CareerShip Home
About CareerShip
Contact Us
Mapping Your Future
Visit the Featured Career Match My Career Interests
Review Careers by Clusters Career Search

Details for Highway Maintenance Workers


Maintain highways, municipal and rural roads, airport runways, and rights-of-way. Duties include patching broken or eroded pavement, repairing guard rails, highway markers, and snow fences. May also mow or clear brush from along road or plow snow from roadway.


  • Flag motorists to warn them of obstacles or repair work ahead.
  • Set out signs and cones around work areas to divert traffic.
  • Drive trucks or tractors with adjustable attachments to sweep debris from paved surfaces, mow grass and weeds, and remove snow and ice.
  • Dump, spread, and tamp asphalt, using pneumatic tampers, to repair joints and patch broken pavement.
  • Drive trucks to transport crews and equipment to work sites.
  • Inspect, clean, and repair drainage systems, bridges, tunnels, and other structures.
  • Haul and spread sand, gravel, and clay to fill washouts and repair road shoulders.
  • Erect, install, or repair guardrails, road shoulders, berms, highway markers, warning signals, and highway lighting, using hand tools and power tools.
  • Remove litter and debris from roadways, including debris from rock and mud slides.
  • Clean and clear debris from culverts, catch basins, drop inlets, ditches, and other drain structures.
  • Perform roadside landscaping work, such as clearing weeds and brush, and planting and trimming trees.
  • Paint traffic control lines and place pavement traffic messages, by hand or using machines.
  • Inspect markers to verify accurate installation.
  • Apply poisons along roadsides and in animal burrows to eliminate unwanted roadside vegetation and rodents.
  • Measure and mark locations for installation of markers, using tape, string, or chalk.
  • Apply oil to road surfaces, using sprayers.
  • Blend compounds to form adhesive mixtures used for marker installation.
  • Place and remove snow fences used to prevent the accumulation of drifting snow on highways.


  • Realistic - Realistic occupations frequently involve work activities that include practical, hands-on problems and solutions. They often deal with plants, animals, and real-world materials like wood, tools, and machinery. Many of the occupations require working outside, and do not involve a lot of paperwork or working closely with others.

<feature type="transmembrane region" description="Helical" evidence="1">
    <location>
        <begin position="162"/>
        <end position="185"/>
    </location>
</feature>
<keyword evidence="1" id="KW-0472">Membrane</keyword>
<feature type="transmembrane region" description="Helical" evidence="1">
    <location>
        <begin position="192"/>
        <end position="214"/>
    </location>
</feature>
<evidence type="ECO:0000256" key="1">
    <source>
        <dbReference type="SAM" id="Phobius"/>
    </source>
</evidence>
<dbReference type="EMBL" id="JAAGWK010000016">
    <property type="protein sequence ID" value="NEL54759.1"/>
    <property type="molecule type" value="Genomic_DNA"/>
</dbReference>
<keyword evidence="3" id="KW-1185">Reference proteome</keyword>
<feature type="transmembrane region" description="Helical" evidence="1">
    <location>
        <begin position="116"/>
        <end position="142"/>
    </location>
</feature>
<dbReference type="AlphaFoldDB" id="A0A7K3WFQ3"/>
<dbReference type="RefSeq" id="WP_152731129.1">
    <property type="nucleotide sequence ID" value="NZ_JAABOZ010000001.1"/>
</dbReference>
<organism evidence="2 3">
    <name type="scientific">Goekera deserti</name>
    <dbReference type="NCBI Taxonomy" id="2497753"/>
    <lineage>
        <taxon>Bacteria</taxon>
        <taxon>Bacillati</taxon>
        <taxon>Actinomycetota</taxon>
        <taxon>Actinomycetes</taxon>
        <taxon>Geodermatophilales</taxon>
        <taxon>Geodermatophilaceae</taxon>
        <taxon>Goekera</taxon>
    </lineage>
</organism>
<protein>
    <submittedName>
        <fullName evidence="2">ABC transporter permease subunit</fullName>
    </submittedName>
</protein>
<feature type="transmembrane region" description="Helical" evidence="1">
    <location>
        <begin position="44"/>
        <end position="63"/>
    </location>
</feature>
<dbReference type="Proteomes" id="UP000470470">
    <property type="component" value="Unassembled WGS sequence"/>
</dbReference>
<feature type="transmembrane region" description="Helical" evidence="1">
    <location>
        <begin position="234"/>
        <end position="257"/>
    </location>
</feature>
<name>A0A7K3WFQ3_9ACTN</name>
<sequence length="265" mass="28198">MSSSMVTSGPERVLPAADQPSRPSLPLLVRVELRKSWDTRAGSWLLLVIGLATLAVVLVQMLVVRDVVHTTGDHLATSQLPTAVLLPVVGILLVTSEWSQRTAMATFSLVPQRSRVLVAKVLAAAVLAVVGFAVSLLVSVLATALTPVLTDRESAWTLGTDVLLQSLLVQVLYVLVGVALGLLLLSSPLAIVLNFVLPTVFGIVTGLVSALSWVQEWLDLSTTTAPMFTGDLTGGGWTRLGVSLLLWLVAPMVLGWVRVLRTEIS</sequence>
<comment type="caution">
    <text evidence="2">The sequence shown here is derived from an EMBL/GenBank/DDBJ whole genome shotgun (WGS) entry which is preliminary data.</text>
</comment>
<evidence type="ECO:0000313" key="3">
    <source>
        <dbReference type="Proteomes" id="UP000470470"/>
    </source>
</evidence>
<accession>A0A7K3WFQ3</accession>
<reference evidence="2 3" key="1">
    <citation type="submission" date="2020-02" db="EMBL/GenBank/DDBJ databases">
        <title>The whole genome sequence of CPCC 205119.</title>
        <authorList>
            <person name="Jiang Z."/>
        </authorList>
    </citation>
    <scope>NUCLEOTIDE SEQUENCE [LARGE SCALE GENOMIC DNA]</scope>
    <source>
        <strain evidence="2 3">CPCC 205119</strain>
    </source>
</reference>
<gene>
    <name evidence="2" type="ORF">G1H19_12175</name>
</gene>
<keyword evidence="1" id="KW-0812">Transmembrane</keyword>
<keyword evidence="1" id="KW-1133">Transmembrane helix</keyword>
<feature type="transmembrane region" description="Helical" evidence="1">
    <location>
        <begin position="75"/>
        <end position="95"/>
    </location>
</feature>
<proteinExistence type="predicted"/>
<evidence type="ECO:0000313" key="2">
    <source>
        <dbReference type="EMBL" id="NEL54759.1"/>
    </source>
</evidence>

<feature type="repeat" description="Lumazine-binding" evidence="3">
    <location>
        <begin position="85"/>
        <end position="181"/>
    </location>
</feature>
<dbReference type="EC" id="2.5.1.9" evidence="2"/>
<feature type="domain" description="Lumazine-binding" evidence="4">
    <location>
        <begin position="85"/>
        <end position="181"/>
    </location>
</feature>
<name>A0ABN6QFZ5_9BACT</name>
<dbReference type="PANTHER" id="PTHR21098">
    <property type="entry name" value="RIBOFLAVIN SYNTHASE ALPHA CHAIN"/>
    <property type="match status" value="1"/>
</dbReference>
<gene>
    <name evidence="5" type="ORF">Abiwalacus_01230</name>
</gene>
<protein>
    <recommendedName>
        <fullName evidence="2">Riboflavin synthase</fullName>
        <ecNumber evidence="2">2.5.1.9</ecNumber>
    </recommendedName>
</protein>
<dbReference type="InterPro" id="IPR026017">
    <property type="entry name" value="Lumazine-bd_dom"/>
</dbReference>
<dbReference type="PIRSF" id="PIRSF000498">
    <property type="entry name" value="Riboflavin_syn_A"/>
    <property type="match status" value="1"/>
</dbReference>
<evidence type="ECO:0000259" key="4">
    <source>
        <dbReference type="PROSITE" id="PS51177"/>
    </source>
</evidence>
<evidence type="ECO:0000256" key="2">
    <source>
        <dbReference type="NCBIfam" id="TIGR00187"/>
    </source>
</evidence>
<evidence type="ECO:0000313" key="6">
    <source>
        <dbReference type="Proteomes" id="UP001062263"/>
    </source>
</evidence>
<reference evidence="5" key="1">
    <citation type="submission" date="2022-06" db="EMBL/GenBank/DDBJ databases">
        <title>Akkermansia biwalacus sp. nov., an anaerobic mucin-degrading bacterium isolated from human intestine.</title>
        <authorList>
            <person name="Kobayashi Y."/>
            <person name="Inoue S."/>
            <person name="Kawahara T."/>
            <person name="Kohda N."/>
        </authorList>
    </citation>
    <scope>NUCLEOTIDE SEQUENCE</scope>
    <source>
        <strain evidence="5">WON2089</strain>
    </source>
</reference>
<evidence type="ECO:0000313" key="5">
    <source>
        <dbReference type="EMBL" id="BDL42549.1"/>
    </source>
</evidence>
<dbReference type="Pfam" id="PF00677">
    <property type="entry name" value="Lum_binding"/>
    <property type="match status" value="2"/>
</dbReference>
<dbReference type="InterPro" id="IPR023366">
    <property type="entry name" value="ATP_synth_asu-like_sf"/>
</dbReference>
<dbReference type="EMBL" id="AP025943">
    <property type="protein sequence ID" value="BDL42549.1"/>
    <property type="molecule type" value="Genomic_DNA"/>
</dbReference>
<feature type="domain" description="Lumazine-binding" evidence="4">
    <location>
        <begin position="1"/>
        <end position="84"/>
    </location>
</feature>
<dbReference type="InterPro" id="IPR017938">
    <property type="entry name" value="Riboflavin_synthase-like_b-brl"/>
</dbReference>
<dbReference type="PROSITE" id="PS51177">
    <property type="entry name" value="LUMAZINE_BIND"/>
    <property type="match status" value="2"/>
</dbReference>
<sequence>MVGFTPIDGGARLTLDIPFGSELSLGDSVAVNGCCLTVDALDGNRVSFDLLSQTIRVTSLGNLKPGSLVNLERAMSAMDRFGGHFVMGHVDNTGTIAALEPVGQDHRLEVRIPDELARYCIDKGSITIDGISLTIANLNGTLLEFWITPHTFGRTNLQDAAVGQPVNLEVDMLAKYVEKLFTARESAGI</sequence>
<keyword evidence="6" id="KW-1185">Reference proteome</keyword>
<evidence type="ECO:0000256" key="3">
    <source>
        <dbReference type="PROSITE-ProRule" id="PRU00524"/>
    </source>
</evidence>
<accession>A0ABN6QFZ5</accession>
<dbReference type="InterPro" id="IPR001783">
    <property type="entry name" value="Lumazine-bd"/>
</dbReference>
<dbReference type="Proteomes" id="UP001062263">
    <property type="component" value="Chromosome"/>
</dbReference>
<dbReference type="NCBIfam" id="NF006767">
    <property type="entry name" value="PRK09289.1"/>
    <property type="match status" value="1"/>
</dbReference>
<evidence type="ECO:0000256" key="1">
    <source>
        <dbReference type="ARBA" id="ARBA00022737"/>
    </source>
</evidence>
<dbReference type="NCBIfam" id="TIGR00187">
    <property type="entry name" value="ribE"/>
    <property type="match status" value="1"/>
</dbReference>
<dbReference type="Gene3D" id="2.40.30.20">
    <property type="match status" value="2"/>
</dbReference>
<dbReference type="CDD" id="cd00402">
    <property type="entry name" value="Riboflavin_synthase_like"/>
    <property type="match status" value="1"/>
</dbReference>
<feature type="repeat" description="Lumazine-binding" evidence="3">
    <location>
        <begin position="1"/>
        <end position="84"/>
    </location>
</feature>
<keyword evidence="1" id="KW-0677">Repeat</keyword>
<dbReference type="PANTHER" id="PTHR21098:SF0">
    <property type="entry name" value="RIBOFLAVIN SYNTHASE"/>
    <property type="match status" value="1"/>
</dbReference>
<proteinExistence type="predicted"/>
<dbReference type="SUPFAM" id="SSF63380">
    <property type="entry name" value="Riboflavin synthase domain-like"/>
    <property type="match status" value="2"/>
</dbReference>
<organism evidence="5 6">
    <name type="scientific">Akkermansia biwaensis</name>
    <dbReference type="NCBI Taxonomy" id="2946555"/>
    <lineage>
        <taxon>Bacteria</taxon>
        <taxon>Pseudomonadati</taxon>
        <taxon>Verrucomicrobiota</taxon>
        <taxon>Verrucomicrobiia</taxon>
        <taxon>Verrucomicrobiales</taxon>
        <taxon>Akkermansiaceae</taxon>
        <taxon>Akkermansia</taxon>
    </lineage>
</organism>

• Conventional - Conventional occupations frequently involve following set procedures and routines. These occupations can include working with data and details more than with ideas. Usually there is a clear line of authority to follow.

Education, Training, Experience

  • Education - These occupations usually require a high school diploma.
  • Training - Employees in these occupations need anywhere from a few months to one year of working with experienced employees. A recognized apprenticeship program may be associated with these occupations.
  • Experience - Some previous work-related skill, knowledge, or experience is usually needed. For example, a teller would benefit from experience working directly with the public.


  • Law and Government - Knowledge of laws, legal codes, court procedures, precedents, government regulations, executive orders, agency rules, and the democratic political process.
  • English Language - Knowledge of the structure and content of the English language including the meaning and spelling of words, rules of composition, and grammar.
  • Education and Training - Knowledge of principles and methods for curriculum and training design, teaching and instruction for individuals and groups, and the measurement of training effects.


  • Coordination - Adjusting actions in relation to others' actions.

Related Careers

  • Construction Laborers
  • Fence Erectors
  • Landscaping and Groundskeeping Workers
  • Pipelayers
Wages for this career
America's Career InfoNet